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Reviews and commentary by Tony Isabella
"America's Most Beloved Comic-Book Writer & Columnist"

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for Tuesday, September 22, 2009

Color of Earth

You know that tingle you get in the presence of a truly great work of the comics art form? I got that while reading The Color of Earth by Kim Dong Hwa [First Second; $16.95]. Ehwa is a young girl living with her widowed mother in a tiny village in early twentieth-century Korea. In this first of three volumes, we see her grow into a beautiful young woman and learn her first lessons about love. In parallel to Ehwa's growth, her still-young mother rediscovers love and passion with a handsome salesman who often stays at their inn. The women, as mother and daughter and as each other's dearest confidants, are among the most romantic heroines in comics, but their lives and their manner ring as true as the world around us.

In words and scenes and images that are poetic and vivid, Hwa lays Ehwa's life and loves before us and sweeps us into her world. That world and those who exist in it are fascinating. I couldn't put down this book and, on finishing it, I was anxious to read the subsequent volumes in the series. Even as we speak, The Color of Water and The Color of Heaven are on my reading shelf. You can expect reviews in the near future.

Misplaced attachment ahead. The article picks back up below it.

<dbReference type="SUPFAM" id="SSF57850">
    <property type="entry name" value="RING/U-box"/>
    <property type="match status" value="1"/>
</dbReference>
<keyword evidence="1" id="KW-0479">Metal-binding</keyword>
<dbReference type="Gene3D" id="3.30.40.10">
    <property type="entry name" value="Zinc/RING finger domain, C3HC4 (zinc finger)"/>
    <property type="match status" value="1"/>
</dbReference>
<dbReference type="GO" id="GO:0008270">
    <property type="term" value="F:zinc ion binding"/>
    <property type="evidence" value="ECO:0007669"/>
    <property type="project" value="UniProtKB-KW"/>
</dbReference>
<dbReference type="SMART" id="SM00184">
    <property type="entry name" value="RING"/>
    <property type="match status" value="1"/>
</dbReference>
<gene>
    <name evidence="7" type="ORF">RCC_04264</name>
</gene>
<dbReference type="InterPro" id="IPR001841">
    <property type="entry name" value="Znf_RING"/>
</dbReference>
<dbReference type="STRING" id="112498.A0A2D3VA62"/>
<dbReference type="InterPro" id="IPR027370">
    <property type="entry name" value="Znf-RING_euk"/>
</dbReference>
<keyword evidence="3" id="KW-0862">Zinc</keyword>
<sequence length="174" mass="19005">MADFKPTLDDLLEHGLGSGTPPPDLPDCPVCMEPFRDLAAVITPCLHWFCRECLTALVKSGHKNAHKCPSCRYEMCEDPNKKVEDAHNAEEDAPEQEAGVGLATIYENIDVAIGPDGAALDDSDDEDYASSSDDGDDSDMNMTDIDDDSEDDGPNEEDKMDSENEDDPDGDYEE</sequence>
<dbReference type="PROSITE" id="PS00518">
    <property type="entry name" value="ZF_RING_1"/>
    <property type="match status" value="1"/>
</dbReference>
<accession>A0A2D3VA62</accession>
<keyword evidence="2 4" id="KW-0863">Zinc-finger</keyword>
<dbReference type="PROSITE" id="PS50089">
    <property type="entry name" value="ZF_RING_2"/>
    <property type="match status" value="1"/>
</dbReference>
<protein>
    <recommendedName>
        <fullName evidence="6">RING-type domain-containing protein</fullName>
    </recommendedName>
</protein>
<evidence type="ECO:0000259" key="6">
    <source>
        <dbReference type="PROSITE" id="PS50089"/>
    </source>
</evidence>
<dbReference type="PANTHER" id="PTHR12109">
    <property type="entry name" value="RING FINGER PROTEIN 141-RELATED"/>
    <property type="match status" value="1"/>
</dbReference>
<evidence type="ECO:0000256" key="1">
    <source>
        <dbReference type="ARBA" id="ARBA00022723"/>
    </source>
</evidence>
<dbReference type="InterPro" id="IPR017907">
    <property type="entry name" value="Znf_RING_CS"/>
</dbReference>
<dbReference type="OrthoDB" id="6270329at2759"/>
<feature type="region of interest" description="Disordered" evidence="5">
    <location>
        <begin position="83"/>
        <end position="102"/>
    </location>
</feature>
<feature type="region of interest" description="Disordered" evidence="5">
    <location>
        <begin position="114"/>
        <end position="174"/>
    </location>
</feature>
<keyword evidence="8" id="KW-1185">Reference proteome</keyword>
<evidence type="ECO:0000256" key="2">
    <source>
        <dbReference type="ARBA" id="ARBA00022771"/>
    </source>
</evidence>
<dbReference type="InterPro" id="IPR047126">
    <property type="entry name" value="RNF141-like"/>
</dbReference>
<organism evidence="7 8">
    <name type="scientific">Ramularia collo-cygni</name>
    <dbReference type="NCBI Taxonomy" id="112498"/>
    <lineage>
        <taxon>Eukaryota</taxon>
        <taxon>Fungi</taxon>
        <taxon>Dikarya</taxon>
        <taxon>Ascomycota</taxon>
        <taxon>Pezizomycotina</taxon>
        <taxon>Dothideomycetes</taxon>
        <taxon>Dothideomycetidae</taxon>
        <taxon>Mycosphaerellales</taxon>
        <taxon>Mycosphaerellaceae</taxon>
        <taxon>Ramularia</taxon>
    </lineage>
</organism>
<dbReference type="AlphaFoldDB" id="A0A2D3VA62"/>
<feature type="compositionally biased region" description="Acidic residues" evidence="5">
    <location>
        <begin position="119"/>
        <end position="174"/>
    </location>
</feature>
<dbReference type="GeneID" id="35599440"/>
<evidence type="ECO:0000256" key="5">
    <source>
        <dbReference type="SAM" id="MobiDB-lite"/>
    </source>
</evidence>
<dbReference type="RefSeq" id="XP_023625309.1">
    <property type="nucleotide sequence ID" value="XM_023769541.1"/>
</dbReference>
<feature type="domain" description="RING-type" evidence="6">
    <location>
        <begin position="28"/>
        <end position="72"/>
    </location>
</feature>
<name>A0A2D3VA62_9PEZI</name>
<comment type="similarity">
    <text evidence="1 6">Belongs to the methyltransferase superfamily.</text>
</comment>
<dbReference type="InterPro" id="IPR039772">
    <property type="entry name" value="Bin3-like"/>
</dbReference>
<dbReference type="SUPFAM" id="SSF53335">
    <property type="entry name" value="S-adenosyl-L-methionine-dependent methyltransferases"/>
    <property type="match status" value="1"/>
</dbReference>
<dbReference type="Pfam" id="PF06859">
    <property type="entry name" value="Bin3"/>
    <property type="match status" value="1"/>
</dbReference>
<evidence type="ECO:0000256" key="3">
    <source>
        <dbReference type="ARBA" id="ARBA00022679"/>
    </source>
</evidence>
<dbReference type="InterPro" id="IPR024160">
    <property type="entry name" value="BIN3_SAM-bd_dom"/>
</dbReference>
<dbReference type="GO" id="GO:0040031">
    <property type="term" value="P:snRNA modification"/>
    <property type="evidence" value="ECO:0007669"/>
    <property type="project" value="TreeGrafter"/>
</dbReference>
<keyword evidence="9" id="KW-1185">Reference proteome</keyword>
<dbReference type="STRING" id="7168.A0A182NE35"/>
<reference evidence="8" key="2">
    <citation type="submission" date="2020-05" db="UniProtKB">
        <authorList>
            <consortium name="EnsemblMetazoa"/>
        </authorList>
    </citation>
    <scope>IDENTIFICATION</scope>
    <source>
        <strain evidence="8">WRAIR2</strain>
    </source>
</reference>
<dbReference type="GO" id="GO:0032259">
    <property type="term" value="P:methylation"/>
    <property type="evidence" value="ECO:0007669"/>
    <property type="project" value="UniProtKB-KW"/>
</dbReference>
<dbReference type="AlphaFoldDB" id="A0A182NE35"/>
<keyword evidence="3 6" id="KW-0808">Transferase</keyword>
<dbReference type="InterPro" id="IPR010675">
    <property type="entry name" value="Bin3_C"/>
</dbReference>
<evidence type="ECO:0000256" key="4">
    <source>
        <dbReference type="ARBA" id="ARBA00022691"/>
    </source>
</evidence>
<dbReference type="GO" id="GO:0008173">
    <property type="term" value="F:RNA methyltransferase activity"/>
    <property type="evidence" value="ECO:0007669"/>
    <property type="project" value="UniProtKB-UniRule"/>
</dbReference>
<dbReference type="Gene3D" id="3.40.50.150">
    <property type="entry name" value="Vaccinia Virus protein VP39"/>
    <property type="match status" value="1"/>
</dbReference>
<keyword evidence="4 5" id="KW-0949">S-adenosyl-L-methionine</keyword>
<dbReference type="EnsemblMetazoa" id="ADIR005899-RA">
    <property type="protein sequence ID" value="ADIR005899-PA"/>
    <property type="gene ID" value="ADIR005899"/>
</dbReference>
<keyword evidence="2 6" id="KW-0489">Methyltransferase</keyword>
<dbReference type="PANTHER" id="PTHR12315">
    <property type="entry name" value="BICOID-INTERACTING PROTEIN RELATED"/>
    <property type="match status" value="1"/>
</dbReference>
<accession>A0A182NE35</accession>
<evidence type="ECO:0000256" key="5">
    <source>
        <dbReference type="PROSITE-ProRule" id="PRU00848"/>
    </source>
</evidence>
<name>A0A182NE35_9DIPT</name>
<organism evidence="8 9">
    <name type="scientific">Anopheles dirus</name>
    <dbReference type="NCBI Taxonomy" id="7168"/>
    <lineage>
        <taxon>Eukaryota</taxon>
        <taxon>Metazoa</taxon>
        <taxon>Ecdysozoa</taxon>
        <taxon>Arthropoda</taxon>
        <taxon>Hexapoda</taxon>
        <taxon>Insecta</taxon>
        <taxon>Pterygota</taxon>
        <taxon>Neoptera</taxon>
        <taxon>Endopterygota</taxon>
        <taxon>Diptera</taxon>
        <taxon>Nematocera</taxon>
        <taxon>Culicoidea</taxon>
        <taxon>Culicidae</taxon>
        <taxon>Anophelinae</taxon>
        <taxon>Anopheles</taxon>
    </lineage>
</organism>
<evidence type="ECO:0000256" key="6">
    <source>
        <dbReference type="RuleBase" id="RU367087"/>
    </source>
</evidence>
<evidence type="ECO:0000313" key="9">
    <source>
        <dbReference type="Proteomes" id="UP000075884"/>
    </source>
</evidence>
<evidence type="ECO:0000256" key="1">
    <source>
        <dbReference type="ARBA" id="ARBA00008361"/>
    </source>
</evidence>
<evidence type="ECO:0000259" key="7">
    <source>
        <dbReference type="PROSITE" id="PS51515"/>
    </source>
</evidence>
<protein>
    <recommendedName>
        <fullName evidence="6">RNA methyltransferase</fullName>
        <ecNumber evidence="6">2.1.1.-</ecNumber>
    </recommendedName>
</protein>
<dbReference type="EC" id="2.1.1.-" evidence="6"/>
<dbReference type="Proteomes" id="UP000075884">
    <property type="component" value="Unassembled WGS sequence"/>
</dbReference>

The Color of Earth earns a full five out of five Tonys. I'm ready to call it a strong contender for next year's comics awards. Read it and see why.

Tony Tony Tony Tony Tony

Chew 1

I squealed with delight reading Chew #1 [Image; $2.99] by John Layman with artist Rob Guillory. This new comic "stars" cibopathic detective Tony Cho, who gets psychic impressions from the food he eats and who, on one particularly violent day, learns he can use his disturbing power in his work.

In both its concept and execution, Chew is one of the strongest debuts I've seen in ages. Layman's script is dark and hilarious, accomplishing the latter without ever diminishing the seriousness of the crimes with which Cho must deal. Guillory's art clearly lean towards the humorous, but still gives the story an appropriately grim vibe.

If you're a comics fan reading this review, put aside CBG for however long it takes to run to your friendly neighborhood comics shop and buy however many issues of Chew it has in stock. If you're one of those Hollywood people who get the best rooms and tables at comics conventions, track down Layman and Guillory, give them a ton of money for the film rights, and have them write and design the killer movie you'll make from this wonderfully twisted comic. It could be the next Shaun of the Dead.